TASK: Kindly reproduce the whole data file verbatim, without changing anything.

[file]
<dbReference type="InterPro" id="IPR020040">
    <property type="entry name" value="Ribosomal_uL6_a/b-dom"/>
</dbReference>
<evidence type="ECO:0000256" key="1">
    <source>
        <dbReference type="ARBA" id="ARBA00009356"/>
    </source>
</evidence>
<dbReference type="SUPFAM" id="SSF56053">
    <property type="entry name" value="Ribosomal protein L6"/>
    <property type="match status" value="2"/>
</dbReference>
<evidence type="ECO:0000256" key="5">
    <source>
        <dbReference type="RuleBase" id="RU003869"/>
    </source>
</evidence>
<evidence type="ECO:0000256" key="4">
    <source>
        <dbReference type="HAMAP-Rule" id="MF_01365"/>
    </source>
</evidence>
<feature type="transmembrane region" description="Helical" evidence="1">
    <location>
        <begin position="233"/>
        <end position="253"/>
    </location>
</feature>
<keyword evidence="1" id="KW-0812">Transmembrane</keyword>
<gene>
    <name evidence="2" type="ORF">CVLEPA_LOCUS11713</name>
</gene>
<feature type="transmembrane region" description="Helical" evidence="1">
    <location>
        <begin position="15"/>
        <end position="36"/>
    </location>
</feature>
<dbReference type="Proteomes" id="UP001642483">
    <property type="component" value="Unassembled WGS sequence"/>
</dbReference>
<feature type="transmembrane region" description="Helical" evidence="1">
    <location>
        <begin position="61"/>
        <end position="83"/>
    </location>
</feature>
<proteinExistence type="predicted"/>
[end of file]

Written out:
<dbReference type="InterPro" id="IPR020040">
    <property type="entry name" value="Ribosomal_uL6_a/b-dom"/>
</dbReference>
<evidence type="ECO:0000256" key="1">
    <source>
        <dbReference type="ARBA" id="ARBA00009356"/>
    </source>
</evidence>
<dbReference type="SUPFAM" id="SSF56053">
    <property type="entry name" value="Ribosomal protein L6"/>
    <property type="match status" value="2"/>
</dbReference>
<evidence type="ECO:0000256" key="5">
    <source>
        <dbReference type="RuleBase" id="RU003869"/>
    </source>
</evidence>
<evidence type="ECO:0000256" key="4">
    <source>
        <dbReference type="HAMAP-Rule" id="MF_01365"/>
    </source>
</evidence>
<feature type="transmembrane region" description="Helical" evidence="1">
    <location>
        <begin position="233"/>
        <end position="253"/>
    </location>
</feature>
<keyword evidence="1" id="KW-0812">Transmembrane</keyword>
<gene>
    <name evidence="2" type="ORF">CVLEPA_LOCUS11713</name>
</gene>
<feature type="transmembrane region" description="Helical" evidence="1">
    <location>
        <begin position="15"/>
        <end position="36"/>
    </location>
</feature>
<dbReference type="Proteomes" id="UP001642483">
    <property type="component" value="Unassembled WGS sequence"/>
</dbReference>
<feature type="transmembrane region" description="Helical" evidence="1">
    <location>
        <begin position="61"/>
        <end position="83"/>
    </location>
</feature>
<proteinExistence type="predicted"/>